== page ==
I started with maindeck Distorting Lenses. They seemed really good not only in winning Game One of the mirror match, but also in helping against stuff like Cho-Manno’s Blessing and Reverent Mantra. I do respect the Reverend Toby Wachter opinion that Distorting Lens is pretty much garbage if you just play it from the sideboard (see his article on Neutral Ground), but I thought that if I maindecked a pair, that I might surprise a few people and it would help me win game one. I eventually turned them into the two Desert Twisters that are in there now.
I also debated back and forth about the Jolraels. In recent months, the metagame has shifted the deck more towards 3cc Hill Giants and away from the original synergy of Kowal’s deck. She is just such a tide-turner that I put her back in, along with the Forced Marches. I’m now debating whether I think Vine Trellis or Skyshroud Claim is the better mana accelerant for this deck. Forced March, on the other hand, gives the deck a lot of options, including a way to deal with your opponent’s Black creatures.
The sideboard has the other Thrashing Wumpus, the other two Forced Marches and the other two Desert Twisters, four Massacres, and four Reverent Silences. That leaves me two slots that are undetermined at this time, but might be Predator Flagships or Squallmongers. And the whole thing is subject to change.
However, I also really like the new mono-White Rebel/control decks that have popped up recently, the ones that combine the initial clock of the Rebel engine with the mid- to late-game control of Mageta and Blinding Angel. It seems like it has a lot of versatility, which is something I like.
4x Ramosian Sergeant
4x Steadfast Guard
2x Fresh Volunteers
4x Mageta, the Lion
3x Blinding Angel
4x Parallax Wave
4x Cho-Manno’s Blessing
2x Reverent Mantra
2x Seal of Cleansing
1x Aura Fracture
2x Remote Farm
1x Kor Haven
1x Rath’s Edge
The Remote Farms are iffy, because ideally you want to drop turn-one
Sergeant, and they could even be replaced by Fountain of Cho. (On a side note, I’m surprised more people aren’t using those storage lands as a way to fight against Rising Waters. I guess since they slow down your initial development, they actually give your opponent more time to set up the Waters lock?) There really should be some spot removal, so maybe ditch them for two Last Breaths.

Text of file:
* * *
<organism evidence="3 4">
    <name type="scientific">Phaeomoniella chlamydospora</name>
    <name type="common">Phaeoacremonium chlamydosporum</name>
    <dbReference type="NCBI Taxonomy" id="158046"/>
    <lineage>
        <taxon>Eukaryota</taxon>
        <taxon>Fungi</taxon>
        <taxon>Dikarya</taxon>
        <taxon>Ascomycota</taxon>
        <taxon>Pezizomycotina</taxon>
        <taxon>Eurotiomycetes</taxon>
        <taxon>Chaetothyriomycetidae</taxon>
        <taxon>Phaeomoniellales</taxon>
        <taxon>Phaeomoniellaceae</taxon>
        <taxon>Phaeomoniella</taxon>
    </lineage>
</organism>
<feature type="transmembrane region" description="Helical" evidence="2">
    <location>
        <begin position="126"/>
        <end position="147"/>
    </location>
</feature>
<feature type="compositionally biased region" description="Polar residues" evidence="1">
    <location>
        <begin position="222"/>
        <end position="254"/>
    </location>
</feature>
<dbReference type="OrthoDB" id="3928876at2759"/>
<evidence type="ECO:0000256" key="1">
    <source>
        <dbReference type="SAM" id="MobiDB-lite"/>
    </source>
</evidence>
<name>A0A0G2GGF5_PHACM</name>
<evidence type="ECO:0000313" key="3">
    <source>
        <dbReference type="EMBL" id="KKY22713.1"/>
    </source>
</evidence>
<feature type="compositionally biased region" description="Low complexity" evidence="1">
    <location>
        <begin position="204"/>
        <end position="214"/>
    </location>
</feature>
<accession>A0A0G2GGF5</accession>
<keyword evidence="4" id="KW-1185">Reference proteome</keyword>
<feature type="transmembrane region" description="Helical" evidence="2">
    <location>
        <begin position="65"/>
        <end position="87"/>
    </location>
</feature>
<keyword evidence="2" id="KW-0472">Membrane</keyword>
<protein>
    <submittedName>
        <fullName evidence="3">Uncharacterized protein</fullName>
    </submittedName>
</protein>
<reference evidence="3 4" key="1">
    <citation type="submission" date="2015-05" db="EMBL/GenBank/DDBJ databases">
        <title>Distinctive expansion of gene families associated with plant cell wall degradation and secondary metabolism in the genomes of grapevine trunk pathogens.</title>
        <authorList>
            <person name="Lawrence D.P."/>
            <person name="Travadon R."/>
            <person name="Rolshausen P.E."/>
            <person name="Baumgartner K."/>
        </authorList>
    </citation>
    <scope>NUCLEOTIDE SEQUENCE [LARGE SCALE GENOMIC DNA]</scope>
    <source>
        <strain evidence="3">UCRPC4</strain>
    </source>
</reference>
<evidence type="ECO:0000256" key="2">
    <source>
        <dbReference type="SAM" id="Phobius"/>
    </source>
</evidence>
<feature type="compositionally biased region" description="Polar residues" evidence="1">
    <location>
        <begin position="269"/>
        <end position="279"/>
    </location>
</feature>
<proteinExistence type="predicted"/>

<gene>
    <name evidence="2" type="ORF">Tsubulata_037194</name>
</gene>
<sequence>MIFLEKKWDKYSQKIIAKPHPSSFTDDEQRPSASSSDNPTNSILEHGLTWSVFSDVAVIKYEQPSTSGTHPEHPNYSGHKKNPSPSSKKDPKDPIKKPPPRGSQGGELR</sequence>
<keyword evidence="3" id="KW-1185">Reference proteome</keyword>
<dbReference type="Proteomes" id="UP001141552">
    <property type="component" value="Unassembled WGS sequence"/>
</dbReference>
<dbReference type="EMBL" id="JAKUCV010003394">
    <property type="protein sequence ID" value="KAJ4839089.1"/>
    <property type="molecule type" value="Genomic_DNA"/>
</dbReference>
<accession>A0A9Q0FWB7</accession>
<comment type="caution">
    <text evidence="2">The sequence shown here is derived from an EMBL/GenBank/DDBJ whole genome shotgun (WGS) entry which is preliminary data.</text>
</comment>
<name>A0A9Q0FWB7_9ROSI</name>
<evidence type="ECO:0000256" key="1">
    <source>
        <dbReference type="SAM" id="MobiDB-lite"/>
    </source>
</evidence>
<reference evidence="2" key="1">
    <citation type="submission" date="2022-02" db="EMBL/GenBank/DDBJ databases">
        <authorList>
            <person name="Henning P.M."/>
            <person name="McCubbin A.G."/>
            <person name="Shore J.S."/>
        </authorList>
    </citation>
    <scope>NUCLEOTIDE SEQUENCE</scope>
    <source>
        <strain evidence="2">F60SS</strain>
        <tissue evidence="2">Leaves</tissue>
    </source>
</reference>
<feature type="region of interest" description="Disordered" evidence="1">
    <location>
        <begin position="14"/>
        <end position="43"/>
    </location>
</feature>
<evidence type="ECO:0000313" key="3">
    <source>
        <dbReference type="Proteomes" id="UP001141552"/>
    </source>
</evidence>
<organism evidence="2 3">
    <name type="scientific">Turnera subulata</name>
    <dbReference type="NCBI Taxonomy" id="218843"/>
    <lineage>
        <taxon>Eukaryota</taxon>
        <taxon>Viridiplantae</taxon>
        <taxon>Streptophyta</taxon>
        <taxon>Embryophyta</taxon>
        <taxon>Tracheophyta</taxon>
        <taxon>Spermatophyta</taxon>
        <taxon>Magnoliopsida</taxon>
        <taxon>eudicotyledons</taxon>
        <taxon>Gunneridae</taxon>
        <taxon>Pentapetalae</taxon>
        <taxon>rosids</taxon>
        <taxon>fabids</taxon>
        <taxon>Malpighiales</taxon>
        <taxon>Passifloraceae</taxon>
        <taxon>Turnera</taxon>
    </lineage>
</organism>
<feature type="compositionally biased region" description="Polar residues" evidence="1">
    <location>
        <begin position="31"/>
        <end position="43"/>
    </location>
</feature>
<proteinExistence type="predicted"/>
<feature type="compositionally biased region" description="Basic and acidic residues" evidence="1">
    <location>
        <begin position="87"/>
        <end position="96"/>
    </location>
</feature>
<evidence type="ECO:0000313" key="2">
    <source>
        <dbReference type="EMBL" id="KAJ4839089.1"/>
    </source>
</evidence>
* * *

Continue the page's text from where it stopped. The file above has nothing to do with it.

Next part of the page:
I also would like to be able to chain into some three-casting cost Rebels, so I keep playing with putting Defiant Falcons in there, maybe instead of the Volunteers. Yeah, it’s one less power and toughness, but it has evasion, and will let me pull out Gliders (for Red or Black) or Defenders en-Vec (for Blastoderm) if I put them in the sideboard.
The thing is, it’s getting precariously close to that time where I need to have decided. And I keep putting it off, since we’re nearing the last two weeks of the qualifier season and I keep thinking something breakout will yet emerge. Who knows?
We’re nearing what I call "The Lull", where qualifiers are over and we’re nearing a Pro Tour with no defined format. I say "no defined format" because Chicago will be Type II, but it will be after Invasion becomes legal, so it’s still wide open. There is the Team PT in New York coming up, so we can discuss that, plus another whole week of MBC PTQs will have passed. I’m definitely nearing my breaking point – good thing I get to play soon.
Until next week!